The weakness of the wave theory was that light waves, like sound waves, would need a medium for transmission. The existence of the hypothetical substance luminiferous aether proposed by Huygens in 1678 was cast into strong doubt in the late nineteenth century by the Michelson–Morley experiment.
Newton's corpuscular theory implied that light would travel faster in a denser medium, while the wave theory of Huygens and others implied the opposite. At that time, the speed of light could not be measured accurately enough to decide which theory was correct. The first to make a sufficiently accurate measurement was Léon Foucault, in 1850. His result supported the wave theory and the classical particle theory was finally abandoned, only to partly re-emerge in the 20th century.
Main article: Electromagnetic radiation
A linearly polarized electromagnetic wave going in the x-axis, with E denoting the electric field and perpendicular B denoting magnetic field
In 1845, Michael Faraday discovered that the plane of polarization of linearly polarized light is rotated when the light rays travel along the magnetic field direction in the presence of a transparent dielectric, an effect now known as Faraday rotation. This was the first evidence that light was related to electromagnetism. In 1846 he speculated that light might be some form of disturbance propagating along magnetic field lines. Faraday proposed in 1847 that light was a high-frequency electromagnetic vibration, which could propagate even in the absence of a medium such as the ether.
Faraday's work inspired James Clerk Maxwell to study electromagnetic radiation and light. Maxwell discovered that self-propagating electromagnetic waves would travel through space at a constant speed, which happened to be equal to the previously measured speed of light. From this, Maxwell concluded that light was a form of electromagnetic radiation: he first stated this result in 1862 in On Physical Lines of Force. In 1873, he published A Treatise on Electricity and Magnetism, which contained a full mathematical description of the behavior of electric and magnetic fields, still known as Maxwell's equations. Soon after, Heinrich Hertz confirmed Maxwell's theory experimentally by generating and detecting radio waves in the laboratory and demonstrating that these waves behaved exactly like visible light, exhibiting properties such as reflection, refraction, diffraction and interference. Maxwell's theory and Hertz's experiments led directly to the development of modern radio, radar, television, electromagnetic imaging and wireless communications.
In the quantum theory, photons are seen as wave packets of the waves described in the classical theory of Maxwell. The quantum theory was needed to explain effects even with visual light that Maxwell's classical theory could not (such as spectral lines).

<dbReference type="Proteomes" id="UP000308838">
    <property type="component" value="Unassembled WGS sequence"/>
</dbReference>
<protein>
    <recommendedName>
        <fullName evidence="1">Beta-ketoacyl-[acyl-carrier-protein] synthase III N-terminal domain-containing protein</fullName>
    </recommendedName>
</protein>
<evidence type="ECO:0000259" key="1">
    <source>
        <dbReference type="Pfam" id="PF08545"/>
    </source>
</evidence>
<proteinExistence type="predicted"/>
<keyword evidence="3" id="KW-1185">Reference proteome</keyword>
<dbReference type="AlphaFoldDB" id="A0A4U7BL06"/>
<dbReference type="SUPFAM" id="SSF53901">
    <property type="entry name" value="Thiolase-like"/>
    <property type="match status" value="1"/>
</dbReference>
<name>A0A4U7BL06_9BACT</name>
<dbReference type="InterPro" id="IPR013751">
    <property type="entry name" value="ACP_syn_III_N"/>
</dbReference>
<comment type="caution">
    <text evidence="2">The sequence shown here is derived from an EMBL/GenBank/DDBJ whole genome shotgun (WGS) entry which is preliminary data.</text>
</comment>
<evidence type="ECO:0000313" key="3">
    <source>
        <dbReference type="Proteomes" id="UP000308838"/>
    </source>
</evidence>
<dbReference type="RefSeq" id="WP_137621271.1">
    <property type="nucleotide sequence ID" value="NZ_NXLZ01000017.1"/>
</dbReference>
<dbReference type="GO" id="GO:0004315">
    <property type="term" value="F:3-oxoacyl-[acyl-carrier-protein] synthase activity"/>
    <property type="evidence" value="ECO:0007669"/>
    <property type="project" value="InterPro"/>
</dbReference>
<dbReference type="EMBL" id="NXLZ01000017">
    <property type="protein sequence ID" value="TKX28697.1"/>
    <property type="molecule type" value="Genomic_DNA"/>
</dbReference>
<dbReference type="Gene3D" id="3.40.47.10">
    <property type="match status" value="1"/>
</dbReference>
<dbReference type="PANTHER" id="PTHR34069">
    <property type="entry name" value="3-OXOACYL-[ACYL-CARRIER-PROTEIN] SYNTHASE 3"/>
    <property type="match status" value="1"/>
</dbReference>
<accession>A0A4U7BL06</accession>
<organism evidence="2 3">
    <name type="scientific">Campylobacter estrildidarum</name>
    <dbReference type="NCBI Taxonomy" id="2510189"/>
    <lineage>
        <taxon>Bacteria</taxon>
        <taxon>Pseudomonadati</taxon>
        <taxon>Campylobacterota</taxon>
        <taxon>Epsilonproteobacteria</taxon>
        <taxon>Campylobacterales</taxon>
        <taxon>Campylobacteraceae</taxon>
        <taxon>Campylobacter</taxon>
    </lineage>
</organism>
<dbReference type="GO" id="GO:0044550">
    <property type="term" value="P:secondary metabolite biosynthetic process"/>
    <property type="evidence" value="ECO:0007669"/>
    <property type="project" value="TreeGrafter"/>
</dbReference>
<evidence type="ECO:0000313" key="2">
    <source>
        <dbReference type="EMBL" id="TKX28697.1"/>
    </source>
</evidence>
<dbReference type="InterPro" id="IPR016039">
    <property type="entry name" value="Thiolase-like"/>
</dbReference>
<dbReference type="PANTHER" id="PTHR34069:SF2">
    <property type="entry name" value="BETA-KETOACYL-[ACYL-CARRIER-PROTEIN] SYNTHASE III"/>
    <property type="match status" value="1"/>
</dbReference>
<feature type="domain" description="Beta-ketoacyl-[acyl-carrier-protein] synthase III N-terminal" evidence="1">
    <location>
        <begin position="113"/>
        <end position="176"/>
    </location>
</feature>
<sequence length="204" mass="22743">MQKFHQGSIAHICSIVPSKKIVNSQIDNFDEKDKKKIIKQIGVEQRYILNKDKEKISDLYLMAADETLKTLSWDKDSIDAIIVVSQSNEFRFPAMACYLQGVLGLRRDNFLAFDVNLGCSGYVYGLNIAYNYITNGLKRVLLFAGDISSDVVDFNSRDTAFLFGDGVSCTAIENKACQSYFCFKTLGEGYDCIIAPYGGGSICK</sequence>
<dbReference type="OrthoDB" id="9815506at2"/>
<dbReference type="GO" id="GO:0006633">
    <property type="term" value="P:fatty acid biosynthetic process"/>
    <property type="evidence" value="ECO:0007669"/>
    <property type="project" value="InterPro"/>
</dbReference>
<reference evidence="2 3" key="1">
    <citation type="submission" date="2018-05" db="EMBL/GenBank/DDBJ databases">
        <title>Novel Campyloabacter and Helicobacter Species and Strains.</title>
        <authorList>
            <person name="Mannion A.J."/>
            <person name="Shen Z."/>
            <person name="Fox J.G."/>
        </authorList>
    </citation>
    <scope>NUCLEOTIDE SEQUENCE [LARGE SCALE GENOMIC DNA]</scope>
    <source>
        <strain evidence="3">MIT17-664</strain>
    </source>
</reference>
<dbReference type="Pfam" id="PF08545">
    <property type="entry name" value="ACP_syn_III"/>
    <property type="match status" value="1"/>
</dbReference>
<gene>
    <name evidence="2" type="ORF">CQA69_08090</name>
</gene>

In 1900 Max Planck, attempting to explain black-body radiation, suggested that although light was a wave, these waves could gain or lose energy only in finite amounts related to their frequency. Planck called these "lumps" of light energy "quanta" (from a Latin word for "how much"). In 1905, Albert Einstein used the idea of light quanta to explain the photoelectric effect and suggested that these light quanta had a "real" existence. In 1923 Arthur Holly Compton showed that the wavelength shift seen when low intensity X-rays scattered from electrons (so called Compton scattering) could be explained by a particle-theory of X-rays, but not a wave theory. In 1926 Gilbert N. Lewis named these light quanta particles photons.
Eventually the modern theory of quantum mechanics came to picture light as (in some sense) both a particle and a wave and (in another sense), as a phenomenon which is neither a particle nor a wave (which actually are macroscopic phenomena, such as baseballs or ocean waves). Instead, modern physics sees light as something that can be described sometimes with mathematics appropriate to one type of macroscopic metaphor (particles) and sometimes another macroscopic metaphor (water waves), but is actually something that cannot be fully imagined. As in the case for radio waves and the X-rays involved in Compton scattering, physicists have noted that electromagnetic radiation tends to behave more like a classical wave at lower frequencies, but more like a classical particle at higher frequencies, but never completely loses all qualities of one or the other. Visible light, which occupies a middle ground in frequency, can easily be shown in experiments to be describable using either a wave or particle model, or sometimes both.
In February 2018, scientists reported, for the first time, the discovery of a new form of light, which may involve polaritons, that could be useful in the development of quantum computers.
From the Wikipedia: https://en.wikipedia.org/wiki/Light